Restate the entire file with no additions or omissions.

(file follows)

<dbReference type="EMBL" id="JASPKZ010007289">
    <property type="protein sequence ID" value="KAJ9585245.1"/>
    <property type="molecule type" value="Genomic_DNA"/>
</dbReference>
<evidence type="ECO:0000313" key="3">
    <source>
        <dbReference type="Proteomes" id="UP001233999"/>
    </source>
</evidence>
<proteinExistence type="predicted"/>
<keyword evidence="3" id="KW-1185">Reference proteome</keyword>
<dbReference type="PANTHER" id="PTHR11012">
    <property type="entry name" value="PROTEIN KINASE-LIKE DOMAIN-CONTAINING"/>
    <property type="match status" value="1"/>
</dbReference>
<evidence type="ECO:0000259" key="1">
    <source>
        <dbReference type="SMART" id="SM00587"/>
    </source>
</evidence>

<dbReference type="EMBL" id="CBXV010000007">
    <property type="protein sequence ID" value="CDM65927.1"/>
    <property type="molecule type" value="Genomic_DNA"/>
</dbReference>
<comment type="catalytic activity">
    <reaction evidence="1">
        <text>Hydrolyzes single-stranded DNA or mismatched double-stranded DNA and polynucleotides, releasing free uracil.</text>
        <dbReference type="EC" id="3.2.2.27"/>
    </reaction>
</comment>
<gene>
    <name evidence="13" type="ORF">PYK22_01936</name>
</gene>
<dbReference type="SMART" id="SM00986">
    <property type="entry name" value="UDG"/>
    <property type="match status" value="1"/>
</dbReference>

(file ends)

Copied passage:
<dbReference type="EMBL" id="JASPKZ010007289">
    <property type="protein sequence ID" value="KAJ9585245.1"/>
    <property type="molecule type" value="Genomic_DNA"/>
</dbReference>
<evidence type="ECO:0000313" key="3">
    <source>
        <dbReference type="Proteomes" id="UP001233999"/>
    </source>
</evidence>
<proteinExistence type="predicted"/>
<keyword evidence="3" id="KW-1185">Reference proteome</keyword>
<dbReference type="PANTHER" id="PTHR11012">
    <property type="entry name" value="PROTEIN KINASE-LIKE DOMAIN-CONTAINING"/>
    <property type="match status" value="1"/>
</dbReference>
<evidence type="ECO:0000259" key="1">
    <source>
        <dbReference type="SMART" id="SM00587"/>
    </source>
</evidence>

<dbReference type="EMBL" id="CBXV010000007">
    <property type="protein sequence ID" value="CDM65927.1"/>
    <property type="molecule type" value="Genomic_DNA"/>
</dbReference>
<comment type="catalytic activity">
    <reaction evidence="1">
        <text>Hydrolyzes single-stranded DNA or mismatched double-stranded DNA and polynucleotides, releasing free uracil.</text>
        <dbReference type="EC" id="3.2.2.27"/>
    </reaction>
</comment>
<gene>
    <name evidence="13" type="ORF">PYK22_01936</name>
</gene>
<dbReference type="SMART" id="SM00986">
    <property type="entry name" value="UDG"/>
    <property type="match status" value="1"/>
</dbReference>